Electing religious leaders to our greater society’s posts is a clear affront to the public’s personal freedoms. This truth appears to be public understanding, even among religious Americans.

Even though it could be done we should not present the harbingers of our own personal beliefs into public politics where they would undoubtedly press it unfairly upon others.

Another publicly held understanding contradicts this principle; the right to vote along religiously defined lines. Nay say to electing priests but electing God fearing Christian men because they believe in the Bible and intend to pass pro-Christian belief oriented laws is fine. But what is the difference between this man and the priest?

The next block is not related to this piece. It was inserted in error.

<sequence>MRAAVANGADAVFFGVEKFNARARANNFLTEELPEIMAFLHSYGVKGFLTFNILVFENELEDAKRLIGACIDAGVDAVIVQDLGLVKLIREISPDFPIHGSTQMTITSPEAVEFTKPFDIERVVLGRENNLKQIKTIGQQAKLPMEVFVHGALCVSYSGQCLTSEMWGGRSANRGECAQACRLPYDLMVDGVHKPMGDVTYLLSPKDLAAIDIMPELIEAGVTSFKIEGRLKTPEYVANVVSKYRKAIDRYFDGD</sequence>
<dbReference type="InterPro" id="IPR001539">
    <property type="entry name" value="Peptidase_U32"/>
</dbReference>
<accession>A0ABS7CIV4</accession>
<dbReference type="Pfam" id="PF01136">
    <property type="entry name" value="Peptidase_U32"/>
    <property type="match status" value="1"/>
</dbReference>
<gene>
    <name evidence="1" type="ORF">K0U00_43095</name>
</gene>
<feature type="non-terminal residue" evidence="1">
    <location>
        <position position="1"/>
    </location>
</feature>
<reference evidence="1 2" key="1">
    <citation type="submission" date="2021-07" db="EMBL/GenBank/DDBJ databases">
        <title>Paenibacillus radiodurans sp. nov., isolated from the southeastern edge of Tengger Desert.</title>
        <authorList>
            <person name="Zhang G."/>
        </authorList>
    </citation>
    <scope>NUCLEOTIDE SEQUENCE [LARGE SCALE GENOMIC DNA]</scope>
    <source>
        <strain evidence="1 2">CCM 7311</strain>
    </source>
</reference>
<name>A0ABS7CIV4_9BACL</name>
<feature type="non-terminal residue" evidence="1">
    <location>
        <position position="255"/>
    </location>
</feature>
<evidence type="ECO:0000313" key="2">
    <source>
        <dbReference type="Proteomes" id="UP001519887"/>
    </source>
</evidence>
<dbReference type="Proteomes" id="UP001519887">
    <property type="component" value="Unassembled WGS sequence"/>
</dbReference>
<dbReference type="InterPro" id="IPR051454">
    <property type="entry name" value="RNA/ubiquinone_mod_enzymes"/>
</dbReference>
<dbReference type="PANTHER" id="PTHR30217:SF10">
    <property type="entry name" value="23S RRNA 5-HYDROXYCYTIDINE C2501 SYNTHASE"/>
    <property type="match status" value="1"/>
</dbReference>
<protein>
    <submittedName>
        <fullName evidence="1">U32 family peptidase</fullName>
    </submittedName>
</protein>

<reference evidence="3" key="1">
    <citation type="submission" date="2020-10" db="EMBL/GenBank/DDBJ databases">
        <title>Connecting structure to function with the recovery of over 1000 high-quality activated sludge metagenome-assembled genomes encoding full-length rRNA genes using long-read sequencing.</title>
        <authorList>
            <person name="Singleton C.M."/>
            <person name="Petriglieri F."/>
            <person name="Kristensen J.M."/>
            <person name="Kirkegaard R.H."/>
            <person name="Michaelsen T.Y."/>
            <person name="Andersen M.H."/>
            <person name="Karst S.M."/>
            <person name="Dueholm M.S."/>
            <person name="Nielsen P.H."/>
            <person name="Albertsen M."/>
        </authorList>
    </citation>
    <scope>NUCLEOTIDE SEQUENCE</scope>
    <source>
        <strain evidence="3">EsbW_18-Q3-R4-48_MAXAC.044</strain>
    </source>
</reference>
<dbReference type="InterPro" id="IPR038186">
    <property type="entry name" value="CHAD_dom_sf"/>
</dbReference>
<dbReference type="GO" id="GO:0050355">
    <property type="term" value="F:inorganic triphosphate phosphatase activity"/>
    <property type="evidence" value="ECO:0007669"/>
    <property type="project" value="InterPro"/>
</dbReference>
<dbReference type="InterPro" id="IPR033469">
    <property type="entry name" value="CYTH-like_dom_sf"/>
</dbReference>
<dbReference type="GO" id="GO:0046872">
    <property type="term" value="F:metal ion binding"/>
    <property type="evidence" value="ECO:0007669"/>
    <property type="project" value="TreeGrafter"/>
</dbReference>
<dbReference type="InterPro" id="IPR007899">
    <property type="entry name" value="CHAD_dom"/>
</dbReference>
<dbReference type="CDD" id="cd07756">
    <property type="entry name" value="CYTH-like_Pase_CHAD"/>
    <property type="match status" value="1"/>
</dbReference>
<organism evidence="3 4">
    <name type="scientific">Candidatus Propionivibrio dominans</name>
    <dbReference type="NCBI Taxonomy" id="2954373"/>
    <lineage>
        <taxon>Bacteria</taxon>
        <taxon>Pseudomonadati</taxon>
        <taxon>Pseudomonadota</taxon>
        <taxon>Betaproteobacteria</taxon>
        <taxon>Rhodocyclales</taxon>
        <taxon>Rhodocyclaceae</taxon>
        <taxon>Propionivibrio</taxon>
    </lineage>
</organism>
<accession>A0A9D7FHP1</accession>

For starters the politicians Christians did elect flake out on issues that stick their necks out too far. Was that what the religious right voted for? Why settle for these charlatans, why beat around the Bush? Either stop concerning yourself with the moral implications of electing ministers and just do it, or stop deriving your votes from a religious affiliation. Just don’t do both because it is hypocritical and ineffective.

Bla bla bla. Easier to write but no jokes, no feign, no jabs, no satire nor hidden intents. It?s like rebuilding a town without any wood. No, wait, that was a dumb analogy. But Matt Fritch, will school really be better without these things?

Morgan Elam

General engineering senior

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